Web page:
Amish Front Porch StoriesWhat are the fruits of the Spirit? Galatians 5:22-23 in the New Testament of the Bible states that they are love, joy, peace, longsuffering (a willingness to stick with things), gentleness (kindness), goodness, faith, meekness (not needing to force our way in life), and temperance (self-control). These are certainly admirable qualities for anyone, but do you ever ponder how these play out in the life of a Christian?

Amish Front Porch Stories is a collection of tales by Wanda E. Brunstetter and two other writers from her family. These stories demonstrate the challenges for those trying to live in such a way that the fruits of the Spirit are evident in their lives to the people around them. It is not always easy to submit your will to God to try to be like Jesus. In each story, the main character faces a dilemma, and she learns to recognize a problem in her life like pride or resentment, often with the help of a friend, mentor, or family member. She confesses to God and asks for the Holy Spirit’s power in overcoming the problem.

None of the short stories have overly complicated plots, but they address real issues people face, whether they are Amish or not. I enjoyed reading this as I prepared to go to sleep in the evenings. It was relaxing and helped me focus on positive things rather than worries. Each story ended with a Bible verse that relates to the specific focus of the story.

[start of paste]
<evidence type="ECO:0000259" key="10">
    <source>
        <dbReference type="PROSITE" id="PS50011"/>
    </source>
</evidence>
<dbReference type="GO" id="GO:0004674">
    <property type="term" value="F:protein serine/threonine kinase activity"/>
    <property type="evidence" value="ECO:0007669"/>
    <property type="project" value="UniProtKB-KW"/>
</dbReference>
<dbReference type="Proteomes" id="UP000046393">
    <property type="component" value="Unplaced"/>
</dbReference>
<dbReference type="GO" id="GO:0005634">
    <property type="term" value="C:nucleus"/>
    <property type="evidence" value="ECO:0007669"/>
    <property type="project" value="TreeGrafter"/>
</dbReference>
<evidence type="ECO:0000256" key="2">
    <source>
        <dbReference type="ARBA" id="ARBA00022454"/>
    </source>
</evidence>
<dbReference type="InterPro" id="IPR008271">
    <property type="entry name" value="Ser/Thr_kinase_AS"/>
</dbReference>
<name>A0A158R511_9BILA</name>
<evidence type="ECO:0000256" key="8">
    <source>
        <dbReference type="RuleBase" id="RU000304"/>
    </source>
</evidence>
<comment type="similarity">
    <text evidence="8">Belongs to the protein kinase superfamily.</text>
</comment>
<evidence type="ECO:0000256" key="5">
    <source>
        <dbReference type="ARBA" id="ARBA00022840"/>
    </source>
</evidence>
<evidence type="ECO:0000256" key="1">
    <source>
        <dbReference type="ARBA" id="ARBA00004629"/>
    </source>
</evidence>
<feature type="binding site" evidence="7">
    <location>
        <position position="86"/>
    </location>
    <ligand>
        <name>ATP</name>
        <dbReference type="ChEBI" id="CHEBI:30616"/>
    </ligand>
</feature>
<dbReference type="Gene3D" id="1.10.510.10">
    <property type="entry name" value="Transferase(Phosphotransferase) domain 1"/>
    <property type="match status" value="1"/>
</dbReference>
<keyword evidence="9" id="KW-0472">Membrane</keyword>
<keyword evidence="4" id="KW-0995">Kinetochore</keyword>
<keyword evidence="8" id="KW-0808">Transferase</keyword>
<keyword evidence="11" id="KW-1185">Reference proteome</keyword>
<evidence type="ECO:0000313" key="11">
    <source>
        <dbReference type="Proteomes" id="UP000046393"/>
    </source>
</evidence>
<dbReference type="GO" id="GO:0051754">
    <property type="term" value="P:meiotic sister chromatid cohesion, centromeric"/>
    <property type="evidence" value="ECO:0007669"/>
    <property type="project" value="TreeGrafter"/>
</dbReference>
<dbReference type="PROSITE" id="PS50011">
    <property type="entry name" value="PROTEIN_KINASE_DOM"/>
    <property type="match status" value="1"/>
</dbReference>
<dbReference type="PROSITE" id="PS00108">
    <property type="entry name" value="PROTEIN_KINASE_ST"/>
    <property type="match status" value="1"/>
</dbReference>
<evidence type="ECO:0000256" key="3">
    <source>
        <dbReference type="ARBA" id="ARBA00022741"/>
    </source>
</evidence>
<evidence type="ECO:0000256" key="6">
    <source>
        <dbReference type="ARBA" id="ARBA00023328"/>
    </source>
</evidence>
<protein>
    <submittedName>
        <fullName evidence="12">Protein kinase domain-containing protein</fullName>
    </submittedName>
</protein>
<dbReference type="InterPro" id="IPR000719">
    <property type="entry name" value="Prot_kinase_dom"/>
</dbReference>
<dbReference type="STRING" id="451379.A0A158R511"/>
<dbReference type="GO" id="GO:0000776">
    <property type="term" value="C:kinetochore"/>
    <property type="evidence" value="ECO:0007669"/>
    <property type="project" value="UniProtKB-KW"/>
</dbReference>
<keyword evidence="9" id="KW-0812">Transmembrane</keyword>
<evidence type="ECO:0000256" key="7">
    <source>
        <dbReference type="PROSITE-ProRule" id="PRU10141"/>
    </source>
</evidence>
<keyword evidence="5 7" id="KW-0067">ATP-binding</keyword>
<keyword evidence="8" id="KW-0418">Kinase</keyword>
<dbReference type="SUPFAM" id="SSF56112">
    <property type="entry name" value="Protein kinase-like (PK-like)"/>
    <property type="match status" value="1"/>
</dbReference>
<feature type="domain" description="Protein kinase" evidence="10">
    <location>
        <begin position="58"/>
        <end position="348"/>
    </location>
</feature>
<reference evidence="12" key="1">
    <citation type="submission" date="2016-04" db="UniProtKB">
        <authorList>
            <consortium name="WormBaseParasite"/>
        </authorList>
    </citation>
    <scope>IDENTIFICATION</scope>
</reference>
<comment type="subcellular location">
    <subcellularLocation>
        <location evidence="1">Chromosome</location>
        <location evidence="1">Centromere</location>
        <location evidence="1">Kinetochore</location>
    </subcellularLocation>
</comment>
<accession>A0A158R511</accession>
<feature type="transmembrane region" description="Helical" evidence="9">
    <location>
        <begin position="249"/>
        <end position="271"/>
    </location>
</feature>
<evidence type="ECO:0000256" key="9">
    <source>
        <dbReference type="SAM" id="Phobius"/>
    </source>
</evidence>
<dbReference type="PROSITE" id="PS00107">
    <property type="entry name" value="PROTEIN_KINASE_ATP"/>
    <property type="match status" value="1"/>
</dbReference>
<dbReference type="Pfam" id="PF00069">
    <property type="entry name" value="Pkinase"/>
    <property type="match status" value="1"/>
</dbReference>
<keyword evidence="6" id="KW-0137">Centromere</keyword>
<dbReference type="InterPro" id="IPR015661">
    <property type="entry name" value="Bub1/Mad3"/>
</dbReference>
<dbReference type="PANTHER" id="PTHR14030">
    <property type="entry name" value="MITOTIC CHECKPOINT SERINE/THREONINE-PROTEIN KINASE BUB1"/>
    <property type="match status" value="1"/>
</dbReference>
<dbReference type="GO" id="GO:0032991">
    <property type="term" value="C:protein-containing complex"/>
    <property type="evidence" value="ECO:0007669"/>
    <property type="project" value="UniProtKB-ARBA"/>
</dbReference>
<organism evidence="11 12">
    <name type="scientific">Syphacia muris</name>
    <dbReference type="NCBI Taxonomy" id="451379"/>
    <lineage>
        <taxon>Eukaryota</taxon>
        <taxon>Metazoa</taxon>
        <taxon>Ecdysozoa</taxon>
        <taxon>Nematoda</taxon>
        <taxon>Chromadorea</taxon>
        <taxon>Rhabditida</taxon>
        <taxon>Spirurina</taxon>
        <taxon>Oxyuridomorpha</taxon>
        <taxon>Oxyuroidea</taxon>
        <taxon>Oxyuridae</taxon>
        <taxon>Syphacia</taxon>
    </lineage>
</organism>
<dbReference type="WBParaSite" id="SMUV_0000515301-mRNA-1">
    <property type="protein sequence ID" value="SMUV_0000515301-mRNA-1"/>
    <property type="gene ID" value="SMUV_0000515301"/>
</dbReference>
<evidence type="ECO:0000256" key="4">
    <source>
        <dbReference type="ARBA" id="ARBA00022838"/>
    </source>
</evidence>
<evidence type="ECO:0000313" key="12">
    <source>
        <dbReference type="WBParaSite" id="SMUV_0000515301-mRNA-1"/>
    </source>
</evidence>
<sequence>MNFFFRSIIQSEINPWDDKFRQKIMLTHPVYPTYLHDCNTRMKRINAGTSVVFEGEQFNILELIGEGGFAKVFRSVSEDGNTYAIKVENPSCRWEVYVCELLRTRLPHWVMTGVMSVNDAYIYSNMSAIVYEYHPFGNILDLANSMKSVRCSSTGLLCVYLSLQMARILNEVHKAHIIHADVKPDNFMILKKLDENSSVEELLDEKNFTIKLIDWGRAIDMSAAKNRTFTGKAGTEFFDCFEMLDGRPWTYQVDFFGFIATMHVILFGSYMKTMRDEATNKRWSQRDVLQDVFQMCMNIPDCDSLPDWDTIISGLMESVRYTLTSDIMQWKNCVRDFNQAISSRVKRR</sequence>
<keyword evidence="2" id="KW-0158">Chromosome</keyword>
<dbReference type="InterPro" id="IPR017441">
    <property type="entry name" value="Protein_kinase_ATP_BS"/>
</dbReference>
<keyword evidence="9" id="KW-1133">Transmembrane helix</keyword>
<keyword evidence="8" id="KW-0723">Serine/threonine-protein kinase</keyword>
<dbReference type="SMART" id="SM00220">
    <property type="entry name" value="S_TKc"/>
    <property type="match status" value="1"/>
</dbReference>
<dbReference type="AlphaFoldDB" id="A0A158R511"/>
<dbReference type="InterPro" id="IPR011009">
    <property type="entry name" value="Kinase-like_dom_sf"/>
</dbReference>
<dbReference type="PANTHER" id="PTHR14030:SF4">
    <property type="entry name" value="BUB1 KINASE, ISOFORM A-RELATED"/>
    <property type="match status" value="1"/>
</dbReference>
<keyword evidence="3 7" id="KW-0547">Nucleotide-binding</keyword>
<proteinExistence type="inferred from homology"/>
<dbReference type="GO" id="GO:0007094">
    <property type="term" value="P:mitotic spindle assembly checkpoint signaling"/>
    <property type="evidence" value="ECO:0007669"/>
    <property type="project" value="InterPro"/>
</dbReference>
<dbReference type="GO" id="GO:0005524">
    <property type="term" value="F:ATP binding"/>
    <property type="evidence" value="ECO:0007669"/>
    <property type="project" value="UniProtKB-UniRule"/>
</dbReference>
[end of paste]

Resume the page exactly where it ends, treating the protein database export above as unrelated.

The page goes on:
I would like to extend my thanks to netgalley.com and to Barbour Publishing (Shiloh Run Press) for giving me the opportunity to read this book in exchange for an honest review.

Rating: 4/5

Category: Christian, General Fiction (Adult)

Publication:  November 1, 2019—Barbour Publishing (Shiloh Run Press)

Memorable Lines:

“But the most important thing you can do to bring joy back into your life is to think about and quote some Bible verses out loud.”

If your day is hemmed with prayer, it is less likely to unravel.

“Kindness is a good thing. It can heal ourselves and others too.”   “I agree with you. It’s not always easy, but it is worth doing.”

What They Meant for Evil: How a Lost Girl of Sudan Found Healing, Peace, and Purpose in the Midst of Suffering

What They Meant for Evil: How a Lost Girl of Sudan Found Healing, Peace, and Purpose in the Midst of Suffering

by Rebecca Deng with Ginger Kolbaba

What They Meant for EvilWe hear reports on the news of massacres of innocents in various countries around the globe and stories of displaced men, women, and children who become refugees and try to survive in crowded refugee camps. Those stories are usually sound bites, quickly discarded for the next big story. Rebecca Deng, a survivor of the horrific Bor Massacre of 1991 in Sudan, gives us the perspective of a six year old girl in What They Meant for Evil. We see her confusion as she flees with family walking through the wilds. She becomes an orphan as those she loves most are killed and grows up in a refugee camp. The UN provides a small amount of maize, without seasoning, to sustain the population. The bathroom is an open area on the other side of a dry riverbed with nothing to provide privacy. I had always imagined a refugee camp as a temporary facility, but Rebecca lived in Kakuma Refugee Camp in northern Kenya for eight years before she benefited from a special program that relocated her to the U.S. and placed her with an adoptive family. Many of her Sudanese relatives remained in the camp long after that.